Chicago-based brokerage Hub International Ltd. reported strong growth in the second quarter and first half of 2003, leading the company to update its earnings guidance for the full year. All financials are reported in U.S. dollars.
“The underlying performance of our brokerages was strong in the second quarter and the first half,” said Martin P. Hughes, Hub CEO. “We attained respectable levels of organic growth and maintained our focus on expense management. As a result, we are updating our earnings guidance to a range of $1.13-$1.18 per diluted share from our previous guidance of $1.08-$1.17 per diluted share.”
Revenue increased 29 percent to $74.1 million in the second quarter ended June 30, 2003, due to acquisitions and an organic growth rate of 13 percent. Net earnings declined to $10.1 million from $10.7 million, while diluted earnings per share declined to $0.31 from $0.41. Notwithstanding the impact of a 22 percent increase in the weighted average number of diluted shares for the quarter and adjusting for the following items, net earnings before tax increased 78 percent, net earnings increased 73 percent and diluted earnings per share increased 29 percent, as compared to 2002.
Second quarter revenue growth resulted from both market penetration and the strengthening of the Canadian dollar. Excluding the impact of acquisitions, organic growth—the equivalent of same-store sales—was a solid 13 percent. The increased strength of the Canadian dollar accounted for approximately $3.0 million, or five percentage points, of Hub’s 29 percent revenue increase and $2.9 million, or five percentage points, of Hub’s 13 percent organic growth rate for the period. Absent that currency effect, Hub would have posted 24 percent revenue growth and an 8 percent organic growth rate for the second quarter.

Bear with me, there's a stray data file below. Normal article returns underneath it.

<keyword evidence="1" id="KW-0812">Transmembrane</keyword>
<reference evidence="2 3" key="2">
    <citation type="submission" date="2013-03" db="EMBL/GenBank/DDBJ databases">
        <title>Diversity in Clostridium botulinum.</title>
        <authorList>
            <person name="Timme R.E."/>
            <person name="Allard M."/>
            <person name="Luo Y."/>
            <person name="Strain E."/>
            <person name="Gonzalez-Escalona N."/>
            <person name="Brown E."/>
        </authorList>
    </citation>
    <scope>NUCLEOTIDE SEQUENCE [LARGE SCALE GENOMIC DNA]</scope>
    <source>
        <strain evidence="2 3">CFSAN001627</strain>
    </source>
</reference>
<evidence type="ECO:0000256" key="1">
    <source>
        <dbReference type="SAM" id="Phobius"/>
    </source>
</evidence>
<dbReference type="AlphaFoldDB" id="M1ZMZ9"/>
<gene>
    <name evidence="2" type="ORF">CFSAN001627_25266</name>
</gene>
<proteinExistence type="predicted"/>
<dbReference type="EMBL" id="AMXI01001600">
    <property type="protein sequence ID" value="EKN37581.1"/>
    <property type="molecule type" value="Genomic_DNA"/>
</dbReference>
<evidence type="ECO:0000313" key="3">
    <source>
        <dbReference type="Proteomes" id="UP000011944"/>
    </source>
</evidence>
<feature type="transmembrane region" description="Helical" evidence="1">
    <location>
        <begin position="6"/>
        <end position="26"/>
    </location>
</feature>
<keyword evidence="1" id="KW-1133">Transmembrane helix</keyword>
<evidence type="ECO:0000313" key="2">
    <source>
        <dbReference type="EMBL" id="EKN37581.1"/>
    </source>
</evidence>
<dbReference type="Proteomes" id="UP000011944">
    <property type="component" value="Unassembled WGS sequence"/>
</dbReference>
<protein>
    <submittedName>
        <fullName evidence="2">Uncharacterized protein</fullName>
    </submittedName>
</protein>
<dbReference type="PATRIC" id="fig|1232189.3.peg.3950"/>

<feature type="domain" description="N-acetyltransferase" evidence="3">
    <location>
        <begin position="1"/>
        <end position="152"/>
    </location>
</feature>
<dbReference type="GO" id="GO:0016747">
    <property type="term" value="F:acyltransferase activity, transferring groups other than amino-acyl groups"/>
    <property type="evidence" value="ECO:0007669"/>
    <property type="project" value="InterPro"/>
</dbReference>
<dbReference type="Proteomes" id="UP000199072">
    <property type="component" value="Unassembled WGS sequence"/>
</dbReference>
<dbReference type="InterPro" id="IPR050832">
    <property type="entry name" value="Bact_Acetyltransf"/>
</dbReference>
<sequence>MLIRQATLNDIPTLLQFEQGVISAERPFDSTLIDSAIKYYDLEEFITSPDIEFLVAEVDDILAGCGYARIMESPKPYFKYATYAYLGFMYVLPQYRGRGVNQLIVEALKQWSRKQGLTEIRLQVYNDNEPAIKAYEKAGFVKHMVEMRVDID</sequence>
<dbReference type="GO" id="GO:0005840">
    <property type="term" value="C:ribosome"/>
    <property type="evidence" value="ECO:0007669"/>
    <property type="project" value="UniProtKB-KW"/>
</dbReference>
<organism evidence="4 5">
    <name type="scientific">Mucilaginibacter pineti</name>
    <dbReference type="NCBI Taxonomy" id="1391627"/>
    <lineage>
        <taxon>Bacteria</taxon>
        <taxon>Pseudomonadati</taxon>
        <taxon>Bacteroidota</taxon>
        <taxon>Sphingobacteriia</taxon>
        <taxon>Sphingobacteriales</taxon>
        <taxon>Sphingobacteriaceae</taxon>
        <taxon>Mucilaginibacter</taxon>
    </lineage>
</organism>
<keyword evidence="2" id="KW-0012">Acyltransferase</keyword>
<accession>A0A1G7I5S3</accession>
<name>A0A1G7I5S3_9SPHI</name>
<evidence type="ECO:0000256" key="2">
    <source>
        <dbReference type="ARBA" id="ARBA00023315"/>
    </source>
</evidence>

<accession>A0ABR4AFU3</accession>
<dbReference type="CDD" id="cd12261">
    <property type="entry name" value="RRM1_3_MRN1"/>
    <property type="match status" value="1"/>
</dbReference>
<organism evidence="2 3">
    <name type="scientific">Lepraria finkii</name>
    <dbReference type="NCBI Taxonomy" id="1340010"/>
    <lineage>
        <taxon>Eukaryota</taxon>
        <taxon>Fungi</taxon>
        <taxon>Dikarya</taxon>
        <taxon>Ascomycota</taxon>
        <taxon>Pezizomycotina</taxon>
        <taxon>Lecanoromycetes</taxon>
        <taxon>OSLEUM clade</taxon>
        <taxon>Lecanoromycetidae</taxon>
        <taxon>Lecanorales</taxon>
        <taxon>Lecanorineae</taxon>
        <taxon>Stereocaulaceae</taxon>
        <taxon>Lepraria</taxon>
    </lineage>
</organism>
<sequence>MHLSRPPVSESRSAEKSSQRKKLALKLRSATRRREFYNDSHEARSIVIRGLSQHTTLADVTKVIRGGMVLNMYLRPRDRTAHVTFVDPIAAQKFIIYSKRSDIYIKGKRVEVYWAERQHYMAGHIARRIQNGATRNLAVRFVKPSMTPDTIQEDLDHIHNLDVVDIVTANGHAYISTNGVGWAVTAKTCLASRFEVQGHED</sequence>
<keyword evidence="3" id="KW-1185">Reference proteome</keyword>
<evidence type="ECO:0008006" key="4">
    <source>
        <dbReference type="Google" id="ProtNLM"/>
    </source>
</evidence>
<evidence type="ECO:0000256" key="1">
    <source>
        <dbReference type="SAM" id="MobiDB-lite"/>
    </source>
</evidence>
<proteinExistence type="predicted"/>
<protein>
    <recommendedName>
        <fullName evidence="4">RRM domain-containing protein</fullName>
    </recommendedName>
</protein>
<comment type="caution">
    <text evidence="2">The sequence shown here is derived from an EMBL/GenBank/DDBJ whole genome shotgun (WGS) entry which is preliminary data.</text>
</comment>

Core commission income grew 33 percent in the second quarter of 2003 to $69.4 million from $52.1 million, reflecting an organic growth rate of 16 percent, or 11 percent excluding currency effects.
Contingent commissions and volume overrides, which are additional payments made by insurers on the basis of business volume and profitability, declined by 12 percent for the second quarter of 2003, due to the previously described shift in revenue timing, but increased 62 percent for the first half of 2003.
U.S. revenue increased 33 percent to $44.7 million from $33.6 million, including organic growth of 6 percent. Organic growth included both a 9 percent rise in core commission income and a 12 percent decline in contingent commissions and volume overrides. The decline in contingent commissions and volume overrides resulted from the previously discussed shift in revenue timing.
Canadian revenue grew 24 percent to $29.5 million from $23.7 million, including organic growth of 23 percent. A stronger Canadian dollar was responsible for 12 percentage points of both total revenue growth and organic growth of Canadian operations. Canadian organic growth included 25 percent core commission growth and a 26 percent decline in contingent commissions and volume overrides. As was the case in the United States, the decline in contingent commissions and volume overrides reflected the shift in revenue timing described earlier.